He could well be the quintessential comedian for a generation growing up online. His stand-up is deeply self-aware, a little ADHD and obsessed with the mechanics of fame. It is also driven by a love-hate relationship with the internet. "I learned very quickly that I would rather have 500 people laugh than have 10,000 people type 'Ha ha ha'," he says of his early YouTube hits. "As a young comic, I spent so much of my time trying to be older than I was, but then I realised my strongest feature was my age. In my generation, our lives are immediately reflected back at us. You take a picture, post it and it's immediately commented upon. You're nostalgic a second after something happens. We're living in very strange, self-conscious times."
While he has wowed critics and comedy aficionados alike, Burnham has been most enthusiastically embraced as the voice of a generation by teenage girls. They sit and squeal on the front row, Instagramming his shows even as he sings at them about the emptiness of fandom. "I try to emphasise, 'I am nothing but my content to you'. I'm not very self-hating about it and I'm definitely not hating them for it. I was young once, and enthusiastic, and didn't get things. I'm not going to roll my eyes and wish that I had a bunch of 30-year-old comedy whizzes that get all my references. That seems like preaching to the choir." He is thrilled by the idea that his subversive shtick might be the first experience some teens have of live stand-up. "But there's also a sick little desire to have them leave and be disappointed by everything they've seen."
Burnham was born in Hamilton, Massachusetts. His mother is a nurse, his father owns a construction company and he has an older brother and sister who both work in construction. His cynicism does not stem from an unhappy childhood. "If anything I maybe had too much confidence instilled in me when I was young. I had to unlearn that. I don't think I was severely arrogant but there was just a blind confidence. From when I was little I would perform and they would cheer," he says. At school, he loved to act and was set to study theatre at New York University before he went viral. It was a surprising turn of events. "Virality wasn't even a thing back then," he points out. "I thought at most it would spread around my school." When he got his first million hits, he was so excited he printed out all of the comments underneath his video.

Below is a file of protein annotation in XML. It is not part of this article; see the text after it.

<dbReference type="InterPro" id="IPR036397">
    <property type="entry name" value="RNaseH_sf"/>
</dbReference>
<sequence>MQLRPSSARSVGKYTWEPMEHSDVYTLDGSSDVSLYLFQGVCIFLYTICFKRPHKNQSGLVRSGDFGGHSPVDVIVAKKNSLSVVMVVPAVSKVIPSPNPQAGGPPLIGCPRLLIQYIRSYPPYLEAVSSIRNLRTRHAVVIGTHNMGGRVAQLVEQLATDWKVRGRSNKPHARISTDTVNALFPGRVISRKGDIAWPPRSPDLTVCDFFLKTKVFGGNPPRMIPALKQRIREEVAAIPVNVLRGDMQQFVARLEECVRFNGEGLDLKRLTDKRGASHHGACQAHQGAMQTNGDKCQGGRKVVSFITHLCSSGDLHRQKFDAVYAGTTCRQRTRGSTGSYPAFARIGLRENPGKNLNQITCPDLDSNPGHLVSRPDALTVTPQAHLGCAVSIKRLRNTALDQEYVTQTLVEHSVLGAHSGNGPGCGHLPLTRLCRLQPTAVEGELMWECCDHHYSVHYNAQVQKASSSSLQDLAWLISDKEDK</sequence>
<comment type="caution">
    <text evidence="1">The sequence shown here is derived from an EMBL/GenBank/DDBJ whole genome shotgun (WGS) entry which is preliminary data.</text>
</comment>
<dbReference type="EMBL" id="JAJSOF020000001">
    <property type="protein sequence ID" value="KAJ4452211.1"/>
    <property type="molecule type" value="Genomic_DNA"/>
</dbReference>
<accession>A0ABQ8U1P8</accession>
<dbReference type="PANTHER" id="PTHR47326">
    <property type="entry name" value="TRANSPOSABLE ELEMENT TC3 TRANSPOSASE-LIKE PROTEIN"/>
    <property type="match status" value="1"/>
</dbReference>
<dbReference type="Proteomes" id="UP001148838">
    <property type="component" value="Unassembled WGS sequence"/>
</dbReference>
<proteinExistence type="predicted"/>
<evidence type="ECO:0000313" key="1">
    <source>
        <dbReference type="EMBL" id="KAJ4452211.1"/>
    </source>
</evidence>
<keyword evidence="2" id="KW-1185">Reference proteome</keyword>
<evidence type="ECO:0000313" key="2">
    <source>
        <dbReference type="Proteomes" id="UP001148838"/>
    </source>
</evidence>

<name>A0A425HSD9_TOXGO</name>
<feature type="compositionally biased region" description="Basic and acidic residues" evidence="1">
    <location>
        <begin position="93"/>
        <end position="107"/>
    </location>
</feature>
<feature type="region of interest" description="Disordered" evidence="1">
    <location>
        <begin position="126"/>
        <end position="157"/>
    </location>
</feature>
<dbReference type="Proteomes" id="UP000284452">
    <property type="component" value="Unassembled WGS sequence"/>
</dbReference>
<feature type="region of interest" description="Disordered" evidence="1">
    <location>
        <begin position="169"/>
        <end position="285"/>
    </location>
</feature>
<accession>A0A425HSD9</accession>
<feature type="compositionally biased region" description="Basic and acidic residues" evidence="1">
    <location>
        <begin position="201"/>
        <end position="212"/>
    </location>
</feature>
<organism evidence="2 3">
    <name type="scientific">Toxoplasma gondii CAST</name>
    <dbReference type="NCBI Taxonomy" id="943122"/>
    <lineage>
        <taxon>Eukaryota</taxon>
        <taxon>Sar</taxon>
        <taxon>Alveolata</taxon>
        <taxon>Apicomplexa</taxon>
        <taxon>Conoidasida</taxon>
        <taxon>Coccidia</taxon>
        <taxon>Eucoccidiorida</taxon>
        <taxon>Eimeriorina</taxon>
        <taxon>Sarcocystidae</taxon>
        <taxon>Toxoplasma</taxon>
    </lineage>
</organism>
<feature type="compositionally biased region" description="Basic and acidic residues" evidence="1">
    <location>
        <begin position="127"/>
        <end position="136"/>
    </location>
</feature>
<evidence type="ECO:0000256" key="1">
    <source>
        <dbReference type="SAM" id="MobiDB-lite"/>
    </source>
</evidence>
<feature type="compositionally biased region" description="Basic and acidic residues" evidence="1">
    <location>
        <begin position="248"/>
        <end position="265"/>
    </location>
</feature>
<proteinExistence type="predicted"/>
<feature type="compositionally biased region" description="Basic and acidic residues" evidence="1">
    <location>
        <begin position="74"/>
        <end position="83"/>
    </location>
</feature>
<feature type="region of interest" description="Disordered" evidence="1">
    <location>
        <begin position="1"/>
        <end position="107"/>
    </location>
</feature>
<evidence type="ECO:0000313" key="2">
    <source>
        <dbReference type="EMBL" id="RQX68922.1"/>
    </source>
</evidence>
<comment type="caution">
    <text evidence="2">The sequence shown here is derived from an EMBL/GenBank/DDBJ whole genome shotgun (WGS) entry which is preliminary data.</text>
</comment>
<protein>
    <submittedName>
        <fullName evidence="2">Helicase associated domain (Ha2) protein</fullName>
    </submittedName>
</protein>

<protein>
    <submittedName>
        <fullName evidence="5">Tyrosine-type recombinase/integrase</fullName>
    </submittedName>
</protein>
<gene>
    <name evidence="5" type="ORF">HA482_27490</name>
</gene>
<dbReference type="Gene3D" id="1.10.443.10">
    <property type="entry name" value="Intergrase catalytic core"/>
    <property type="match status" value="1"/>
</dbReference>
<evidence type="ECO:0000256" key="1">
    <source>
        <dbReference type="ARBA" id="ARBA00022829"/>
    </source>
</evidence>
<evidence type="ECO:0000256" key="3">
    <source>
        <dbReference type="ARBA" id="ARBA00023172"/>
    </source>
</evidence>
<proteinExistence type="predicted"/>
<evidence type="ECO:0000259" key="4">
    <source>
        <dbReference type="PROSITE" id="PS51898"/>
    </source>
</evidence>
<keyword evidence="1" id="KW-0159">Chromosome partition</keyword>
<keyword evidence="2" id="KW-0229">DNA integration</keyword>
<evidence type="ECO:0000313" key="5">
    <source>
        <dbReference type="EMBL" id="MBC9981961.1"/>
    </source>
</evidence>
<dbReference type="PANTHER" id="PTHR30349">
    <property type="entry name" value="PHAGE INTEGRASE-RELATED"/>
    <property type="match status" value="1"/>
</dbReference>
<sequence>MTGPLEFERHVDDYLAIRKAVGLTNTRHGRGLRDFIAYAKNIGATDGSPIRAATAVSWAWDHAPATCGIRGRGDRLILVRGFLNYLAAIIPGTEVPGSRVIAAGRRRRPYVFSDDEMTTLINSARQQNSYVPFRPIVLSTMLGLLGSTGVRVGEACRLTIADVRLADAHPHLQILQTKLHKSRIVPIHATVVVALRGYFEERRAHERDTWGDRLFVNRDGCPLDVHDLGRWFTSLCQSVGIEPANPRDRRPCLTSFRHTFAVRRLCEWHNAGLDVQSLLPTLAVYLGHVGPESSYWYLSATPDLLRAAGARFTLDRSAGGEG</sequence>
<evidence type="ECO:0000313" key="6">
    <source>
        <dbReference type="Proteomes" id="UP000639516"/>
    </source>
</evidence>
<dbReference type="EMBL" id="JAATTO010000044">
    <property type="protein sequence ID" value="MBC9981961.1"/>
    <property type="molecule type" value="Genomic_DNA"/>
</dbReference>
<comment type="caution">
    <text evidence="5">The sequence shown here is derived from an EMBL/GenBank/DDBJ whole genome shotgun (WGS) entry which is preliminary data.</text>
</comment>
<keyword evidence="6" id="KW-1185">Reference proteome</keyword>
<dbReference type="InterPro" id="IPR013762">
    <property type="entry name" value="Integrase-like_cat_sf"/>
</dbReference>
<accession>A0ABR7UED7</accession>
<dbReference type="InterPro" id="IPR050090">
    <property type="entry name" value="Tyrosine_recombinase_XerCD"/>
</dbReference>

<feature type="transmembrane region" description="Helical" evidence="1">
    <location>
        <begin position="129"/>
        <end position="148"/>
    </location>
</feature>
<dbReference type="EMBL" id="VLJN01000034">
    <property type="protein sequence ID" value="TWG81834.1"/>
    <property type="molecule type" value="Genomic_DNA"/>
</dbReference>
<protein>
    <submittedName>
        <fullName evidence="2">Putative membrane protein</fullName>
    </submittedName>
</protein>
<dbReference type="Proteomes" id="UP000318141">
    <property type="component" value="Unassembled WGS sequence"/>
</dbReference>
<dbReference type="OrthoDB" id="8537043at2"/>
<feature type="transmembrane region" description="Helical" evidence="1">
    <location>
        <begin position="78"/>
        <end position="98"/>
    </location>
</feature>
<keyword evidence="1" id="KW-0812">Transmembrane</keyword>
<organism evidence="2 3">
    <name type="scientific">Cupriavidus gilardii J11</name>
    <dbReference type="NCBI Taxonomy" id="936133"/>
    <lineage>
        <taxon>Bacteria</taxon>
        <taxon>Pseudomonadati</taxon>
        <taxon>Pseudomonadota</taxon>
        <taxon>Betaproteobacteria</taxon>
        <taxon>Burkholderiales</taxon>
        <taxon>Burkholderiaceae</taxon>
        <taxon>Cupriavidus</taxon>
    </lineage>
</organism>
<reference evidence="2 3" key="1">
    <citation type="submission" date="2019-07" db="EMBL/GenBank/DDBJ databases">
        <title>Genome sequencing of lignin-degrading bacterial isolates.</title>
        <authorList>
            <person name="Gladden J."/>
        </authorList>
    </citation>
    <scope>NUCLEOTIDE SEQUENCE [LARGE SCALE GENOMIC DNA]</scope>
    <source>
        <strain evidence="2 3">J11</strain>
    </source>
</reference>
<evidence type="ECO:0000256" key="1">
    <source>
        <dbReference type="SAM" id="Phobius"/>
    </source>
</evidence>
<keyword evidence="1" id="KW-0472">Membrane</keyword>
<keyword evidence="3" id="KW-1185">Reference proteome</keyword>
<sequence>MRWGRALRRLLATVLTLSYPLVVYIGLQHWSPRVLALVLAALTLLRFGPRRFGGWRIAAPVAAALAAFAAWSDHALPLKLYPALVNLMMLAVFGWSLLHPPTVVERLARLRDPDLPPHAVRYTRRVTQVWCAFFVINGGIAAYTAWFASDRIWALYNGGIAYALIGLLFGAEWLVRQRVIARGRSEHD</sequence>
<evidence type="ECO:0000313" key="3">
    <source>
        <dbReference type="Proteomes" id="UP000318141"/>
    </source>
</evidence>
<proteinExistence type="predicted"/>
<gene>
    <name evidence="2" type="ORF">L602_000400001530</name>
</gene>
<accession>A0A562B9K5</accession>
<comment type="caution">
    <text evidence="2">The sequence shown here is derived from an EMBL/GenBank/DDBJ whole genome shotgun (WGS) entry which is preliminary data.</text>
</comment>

This year, he had his first taste of failure when Zach Stone, his mockumentary about an 18-year-old who hires a camera crew to follow him and make him famous, was cancelled by MTV after one series. "It got manhandled publicly. We were not promoted. It was dead on arrival… Before arrival." Funnily enough, he didn't mind. "I was very, very worried, thinking I'd had everything just handed to me. It made me a little relieved. You know, thank God that my happiness and wellbeing isn't in other people's hands, isn't Nielsen ratings, or album sales. I need to be OK if all of this goes away. Because it very much can – and it probably will."
Not if he continues at his current, prolific rate, it won't. He now wants to concentrate on writing, "to hone the skills that have nothing to do with my stupid face". He started writing his poems in a café near his house in LA, where he lives with his girlfriend. They are a typical mix of the puerile ("I put a chameleon on a red dildo/ He blushed") and the profound. Some are even romantic, hinting at a more heartfelt direction in his work. "I shouldn't just include the most cynical, rude part of my mind, the part that looks the coolest to people. I think sincerity is the edgiest thing you can do now. I mean, I don't want to be Taylor Swift sincere..."
He would like to write a show like Matilda, and finish his high school movie. In the meantime, he might even find time to enjoy being 23 and the future of comedy. "I feel it's just such a gross profession at the end of the day. Every day, every show is a party for me. I don't deserve all of this," he sighs. "I've been trying very hard to put good stuff out there. And it does feel like I'm doing something good when I see people laughing for good reasons. It feels great."
Bo Burnham tours the UK to 18 November (boburnham.com); 'Egghead' is published by Orion (£14.99)